The world lost "the most successful Arab" this past week, when Steve Jobs, founder and former CEO of Apple succumbed to pancreatic cancer, aged 56. I say the most successful Arab, because the unique story of Jobs’s adoption has been made more famous in the wake of his death, especially the fact that his biological father was Syrian graduate student Abdul Fattah ‘John’ Jandali, originally from Homs. How much has his Syrian background affected Steve Jobs's life and career?
Well, not much. Jandali, the son of a self-made millionaire who owned many villages around Homs, only discovered the connection when Jobs was 27. They have never met, although Jandali has sent birthday cards.
While his Arab heritage may have had little to no impact on his life, perhaps the Arab World can still take inspiration from his story. At a time when Arabs are honouring his Syrian heritage, and thanking Jobs for the technical inventions that contributed to the Arab Spring, not only his achievements but his attitude and drive to educate himself, should be inspirational to the region.
Jobs famously followed an unconventional path when it came to education. His birth mother, American graduate student Joanne Carole Schieble, was adamant that he should be college-educated, and his adoptive parents Paul and Clara Jobs promised to fulfill her wish. They sent him to Reed at the age of 17.
However, Jobs dropped out after six months because, as he said, he couldn’t see the value of spending his parent’s life savings on a college education. He went on to found Apple from his parent’s garage. Although he was fired from his own company in 1985, he returned in 1997 as its CEO. When he resigned in August of this year, Apple. the largest market value of any publicly traded company in the world.
Most universities in the Arab World are geared towards training engineers, lawyers and doctors, as these professions are seen as the path to a financially secure, successful future. But if they followed in Jobs’s footsteps, more people might challenge expectations and follow their passion. It might not always be easy; Jobs spent 18 months sleeping on the floor of his friend’s dorm rooms and scraped together money for food after dropping out, as he mentioned in his now-legendary 2005 commencement address at Stanford University. Yet he also dropped in on classes he was interested in, like calligraphy.
Although Jobs admits that at the time, learning calligraphy did not have "a hope of any practical application in my life," the lessons from his calligraphy classes later inspired the elegant typography of the Mac, which set a higher bar for computer interfaces across the board. Here in the Arab World, artistic courses are lacking and often under-funded, because parents often question the ‘usefulness’ of such subjects. Yet perhaps after hearing Jobs's story, a few more undergraduates will push to take an odd course that might inspire them.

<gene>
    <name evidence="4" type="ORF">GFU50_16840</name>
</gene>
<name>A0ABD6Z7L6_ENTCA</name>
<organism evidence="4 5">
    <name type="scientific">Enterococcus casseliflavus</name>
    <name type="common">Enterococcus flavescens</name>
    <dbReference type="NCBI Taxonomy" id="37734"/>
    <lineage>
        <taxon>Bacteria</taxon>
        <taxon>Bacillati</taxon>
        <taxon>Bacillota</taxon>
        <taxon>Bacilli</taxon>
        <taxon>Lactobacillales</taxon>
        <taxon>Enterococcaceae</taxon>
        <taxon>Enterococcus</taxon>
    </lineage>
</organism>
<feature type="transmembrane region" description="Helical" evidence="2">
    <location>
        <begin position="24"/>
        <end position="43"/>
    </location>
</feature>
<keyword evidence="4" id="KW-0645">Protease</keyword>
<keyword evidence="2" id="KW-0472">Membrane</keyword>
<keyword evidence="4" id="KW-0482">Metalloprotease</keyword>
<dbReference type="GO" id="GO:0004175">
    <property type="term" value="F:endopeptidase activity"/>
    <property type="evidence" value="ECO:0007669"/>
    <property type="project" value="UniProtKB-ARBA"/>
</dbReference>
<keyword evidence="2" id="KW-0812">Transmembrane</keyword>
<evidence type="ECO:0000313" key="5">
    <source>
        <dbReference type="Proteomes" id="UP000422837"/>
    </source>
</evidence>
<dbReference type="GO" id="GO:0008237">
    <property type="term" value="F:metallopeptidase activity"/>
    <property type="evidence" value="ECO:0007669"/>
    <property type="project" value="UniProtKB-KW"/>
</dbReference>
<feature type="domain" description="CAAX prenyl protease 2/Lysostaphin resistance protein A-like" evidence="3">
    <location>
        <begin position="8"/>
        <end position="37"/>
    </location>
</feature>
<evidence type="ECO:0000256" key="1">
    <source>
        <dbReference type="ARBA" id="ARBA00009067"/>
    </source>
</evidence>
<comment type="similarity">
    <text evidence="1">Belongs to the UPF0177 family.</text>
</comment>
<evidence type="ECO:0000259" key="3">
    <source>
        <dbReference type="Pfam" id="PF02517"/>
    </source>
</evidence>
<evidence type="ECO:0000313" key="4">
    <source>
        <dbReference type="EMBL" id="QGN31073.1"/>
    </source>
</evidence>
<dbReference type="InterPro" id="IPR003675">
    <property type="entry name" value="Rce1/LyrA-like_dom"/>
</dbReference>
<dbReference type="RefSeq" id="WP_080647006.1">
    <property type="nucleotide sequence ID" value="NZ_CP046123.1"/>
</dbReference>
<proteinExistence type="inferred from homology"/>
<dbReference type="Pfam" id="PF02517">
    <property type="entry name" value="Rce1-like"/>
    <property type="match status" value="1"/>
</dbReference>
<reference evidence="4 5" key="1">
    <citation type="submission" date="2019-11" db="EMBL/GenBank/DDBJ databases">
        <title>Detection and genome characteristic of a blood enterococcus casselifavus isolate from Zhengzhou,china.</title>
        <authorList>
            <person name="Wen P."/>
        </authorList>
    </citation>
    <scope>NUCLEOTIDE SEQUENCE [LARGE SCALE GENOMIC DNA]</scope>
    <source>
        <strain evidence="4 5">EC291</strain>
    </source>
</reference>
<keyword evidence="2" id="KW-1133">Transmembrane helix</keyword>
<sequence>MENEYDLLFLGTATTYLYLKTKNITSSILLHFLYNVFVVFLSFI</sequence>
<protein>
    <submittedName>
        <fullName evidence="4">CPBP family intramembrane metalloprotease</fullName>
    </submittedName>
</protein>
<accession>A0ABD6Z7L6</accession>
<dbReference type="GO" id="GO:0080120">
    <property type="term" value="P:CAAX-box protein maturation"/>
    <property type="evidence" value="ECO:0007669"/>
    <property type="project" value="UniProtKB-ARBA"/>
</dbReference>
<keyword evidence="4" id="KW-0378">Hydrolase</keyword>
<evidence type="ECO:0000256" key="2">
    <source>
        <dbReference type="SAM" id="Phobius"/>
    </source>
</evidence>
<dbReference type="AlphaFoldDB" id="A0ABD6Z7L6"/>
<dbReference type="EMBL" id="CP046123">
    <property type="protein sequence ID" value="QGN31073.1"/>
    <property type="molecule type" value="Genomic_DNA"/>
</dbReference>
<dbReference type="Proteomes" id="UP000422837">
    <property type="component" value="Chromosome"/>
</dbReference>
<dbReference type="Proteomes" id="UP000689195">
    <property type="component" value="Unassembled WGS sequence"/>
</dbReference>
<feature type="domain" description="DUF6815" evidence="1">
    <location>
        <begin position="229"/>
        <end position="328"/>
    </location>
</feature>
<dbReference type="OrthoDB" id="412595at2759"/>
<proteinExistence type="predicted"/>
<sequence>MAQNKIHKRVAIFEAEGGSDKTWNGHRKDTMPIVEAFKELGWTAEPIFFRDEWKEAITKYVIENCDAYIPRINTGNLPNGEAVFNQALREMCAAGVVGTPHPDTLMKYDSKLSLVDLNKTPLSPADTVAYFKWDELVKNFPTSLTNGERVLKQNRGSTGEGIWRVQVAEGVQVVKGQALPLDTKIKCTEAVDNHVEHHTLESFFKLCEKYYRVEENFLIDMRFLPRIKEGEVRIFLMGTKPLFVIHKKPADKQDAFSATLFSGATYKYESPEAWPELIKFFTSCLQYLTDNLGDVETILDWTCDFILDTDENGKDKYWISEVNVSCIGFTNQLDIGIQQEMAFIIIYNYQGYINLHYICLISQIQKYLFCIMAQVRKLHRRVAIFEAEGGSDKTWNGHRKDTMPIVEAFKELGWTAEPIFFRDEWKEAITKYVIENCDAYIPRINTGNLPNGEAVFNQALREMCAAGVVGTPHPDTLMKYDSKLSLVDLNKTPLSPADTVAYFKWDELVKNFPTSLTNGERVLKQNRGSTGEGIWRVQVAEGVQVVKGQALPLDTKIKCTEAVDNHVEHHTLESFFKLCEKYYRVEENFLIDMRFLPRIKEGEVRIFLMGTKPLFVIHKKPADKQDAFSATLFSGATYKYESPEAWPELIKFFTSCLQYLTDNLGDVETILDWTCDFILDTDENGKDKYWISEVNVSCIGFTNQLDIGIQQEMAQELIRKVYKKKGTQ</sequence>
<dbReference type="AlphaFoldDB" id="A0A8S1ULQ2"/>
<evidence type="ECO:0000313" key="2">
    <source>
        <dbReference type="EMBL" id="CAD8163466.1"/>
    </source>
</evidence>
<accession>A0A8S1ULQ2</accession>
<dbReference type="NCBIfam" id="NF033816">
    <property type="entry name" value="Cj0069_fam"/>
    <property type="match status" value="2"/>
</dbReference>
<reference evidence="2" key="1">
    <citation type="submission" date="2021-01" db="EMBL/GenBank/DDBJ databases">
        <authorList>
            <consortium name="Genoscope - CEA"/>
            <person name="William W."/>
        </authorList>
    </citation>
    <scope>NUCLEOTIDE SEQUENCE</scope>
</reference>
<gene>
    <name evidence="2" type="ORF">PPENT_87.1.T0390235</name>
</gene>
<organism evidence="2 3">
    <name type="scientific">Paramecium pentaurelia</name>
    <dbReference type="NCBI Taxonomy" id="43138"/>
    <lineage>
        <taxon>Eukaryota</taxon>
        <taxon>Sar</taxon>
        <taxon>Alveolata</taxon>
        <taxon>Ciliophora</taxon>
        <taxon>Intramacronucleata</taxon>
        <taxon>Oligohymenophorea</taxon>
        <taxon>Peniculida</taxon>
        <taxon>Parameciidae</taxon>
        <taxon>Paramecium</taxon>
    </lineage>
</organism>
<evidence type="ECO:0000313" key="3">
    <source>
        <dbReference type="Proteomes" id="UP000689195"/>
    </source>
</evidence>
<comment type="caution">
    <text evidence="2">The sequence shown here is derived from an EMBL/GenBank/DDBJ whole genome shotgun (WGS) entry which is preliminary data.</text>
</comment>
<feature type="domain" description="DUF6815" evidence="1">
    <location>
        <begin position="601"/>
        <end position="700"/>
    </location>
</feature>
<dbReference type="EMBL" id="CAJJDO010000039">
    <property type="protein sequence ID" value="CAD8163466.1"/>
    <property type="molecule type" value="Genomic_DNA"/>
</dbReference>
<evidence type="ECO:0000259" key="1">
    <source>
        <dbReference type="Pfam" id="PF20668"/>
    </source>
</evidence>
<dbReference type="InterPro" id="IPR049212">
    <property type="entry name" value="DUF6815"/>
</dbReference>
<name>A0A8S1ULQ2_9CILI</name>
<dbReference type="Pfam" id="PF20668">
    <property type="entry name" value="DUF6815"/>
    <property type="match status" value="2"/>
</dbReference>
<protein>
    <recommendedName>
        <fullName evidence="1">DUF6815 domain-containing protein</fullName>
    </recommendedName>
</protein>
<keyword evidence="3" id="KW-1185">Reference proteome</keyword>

Could he have achieved the same success in the Arab
Perhaps Jandali [pictured left] wishes he Jobs could've had more of a direct effect on the Arab World during his lifetime. Jandali has said that he regretted not returning to Syria or Lebanon, and that, given the choice again, he would not have left. In an interview with al-Hayat, Jandali encourages young Arabs to return to the region after attaining a university degree abroad, as there are plenty of opportunities in the Arab world. “The good minds of the Arab World must stay there, as they might be able to help their countries there more than they can here [in the USA].”
Jandali has asserted that Jobs's Arab background had no influence on his success, but also discounts the influence of his American education. “I think that if my son Steve had been brought up with a Syrian name he would have achieved the same success. He has a brilliant mind. And he didn’t finish his university studies. That’s why I think he would have succeeded whatever his background,” he told al-Hayat.
Many young Syrians interviewed by Reuters disagree, saying that if Jobs had grown up in Syria he would ‘not have accomplished anything.’ And indeed it is hard to imagine the Syrian academic system, largely government controlled with a strong focus on engineering and medicine, producing a creative visionary like Jobs. One of the biggest drivers of innovation is independent thinking, and this is what is suppressed by the rote learning popular in many universities across the region, and in Syria in particular. If Jobs had been raised in Syria he most likely would have been forced into an academic straightjacket.
In reality, Jobs disliked authority from an early age. “[At school] I encountered authority of a different kind than I had ever encountered before, and I did not like it,” he said in an interview with the Smithsonian oral project. This rebellious streak would lead to his being sacked at Apple in the 80s, but also likely contributed to the uniqueness of the iMac, iPod, iPhone and iPad.
As a new, freer thinking Syria is struggling to emerge, the Arab world can take inspiration not only from the technology Jobs created, but also the example his life sets. Let us promote the kind of society in which Jobs’ rise to fame, independent of family connection or academic degree, was possible through sheer passion and hard work.
As one twitter user aptly summarised: Steve Jobs was born out of wedlock, put up for adoption at birth, dropped out of college, then changed the world. What's your excuse?